The Lilly Research laboratories
Eli Lilly and Company
Indianapolis, Ind., U.S.A.
Director G. H. A. Clowes
December 9, 1922
Dr. J. J. R. MacLeod,
Department of Physiology,
University of Toronto,
My dear Dr. MacLeod:-
I enclose two copies of a letter sent by Mr. Schley to Mr. Eli Lilly yesterday re: patent situation, prior to receipt of your last telegram, to which I have just replied by wire.
You may rest assured that we shall do everything in our power to help you get a satisfactory patent as rapidly as possible.
In the light of recent developments it seems to me we should stress from the product standpoint -
(1) the elimination of the destructive trypsin by
(a) preventing its passing into the solution,
(b) preventing its acting if it does pass into the solution, this would cause acid water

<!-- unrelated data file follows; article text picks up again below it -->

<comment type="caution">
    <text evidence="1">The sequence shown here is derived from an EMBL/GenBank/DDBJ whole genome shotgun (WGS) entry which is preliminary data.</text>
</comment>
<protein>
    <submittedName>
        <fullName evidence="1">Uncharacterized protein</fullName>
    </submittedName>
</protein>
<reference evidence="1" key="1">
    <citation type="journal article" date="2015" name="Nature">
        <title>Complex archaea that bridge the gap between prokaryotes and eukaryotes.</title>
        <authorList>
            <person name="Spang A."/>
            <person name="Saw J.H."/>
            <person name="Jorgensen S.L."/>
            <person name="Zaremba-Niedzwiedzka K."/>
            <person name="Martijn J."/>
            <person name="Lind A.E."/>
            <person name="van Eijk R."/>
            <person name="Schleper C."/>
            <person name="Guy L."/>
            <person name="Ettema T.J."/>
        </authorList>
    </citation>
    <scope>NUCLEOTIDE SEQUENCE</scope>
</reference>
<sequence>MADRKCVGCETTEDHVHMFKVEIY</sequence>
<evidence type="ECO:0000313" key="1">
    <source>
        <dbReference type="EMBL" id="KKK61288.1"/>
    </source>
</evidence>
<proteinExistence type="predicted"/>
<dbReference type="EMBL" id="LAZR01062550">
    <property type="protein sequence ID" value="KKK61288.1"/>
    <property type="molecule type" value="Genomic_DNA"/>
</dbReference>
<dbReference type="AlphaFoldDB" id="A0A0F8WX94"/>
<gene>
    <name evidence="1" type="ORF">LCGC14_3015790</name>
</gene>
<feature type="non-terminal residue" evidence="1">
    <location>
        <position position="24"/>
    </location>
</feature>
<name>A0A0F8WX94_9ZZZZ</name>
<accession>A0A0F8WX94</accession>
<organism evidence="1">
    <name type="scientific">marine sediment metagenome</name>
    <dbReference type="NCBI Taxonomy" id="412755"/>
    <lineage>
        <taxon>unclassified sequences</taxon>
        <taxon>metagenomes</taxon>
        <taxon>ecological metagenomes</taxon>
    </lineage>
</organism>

(c) destroying it in the solution in case it has passes into the solution prior to so modifying the solution as to make it possible for the trypsin to act. This would cause boiling water
(2) the elimination of proteins and other undesirable toxic products.
The Toronto group are entitled to a product patent on the basis of having been the first to make a product clinically available for the cure of diabetes. The elimination of the destructive action of trypsin by one means or another and also of poisonous substances accompanying the active principle in the extract, have made this possible.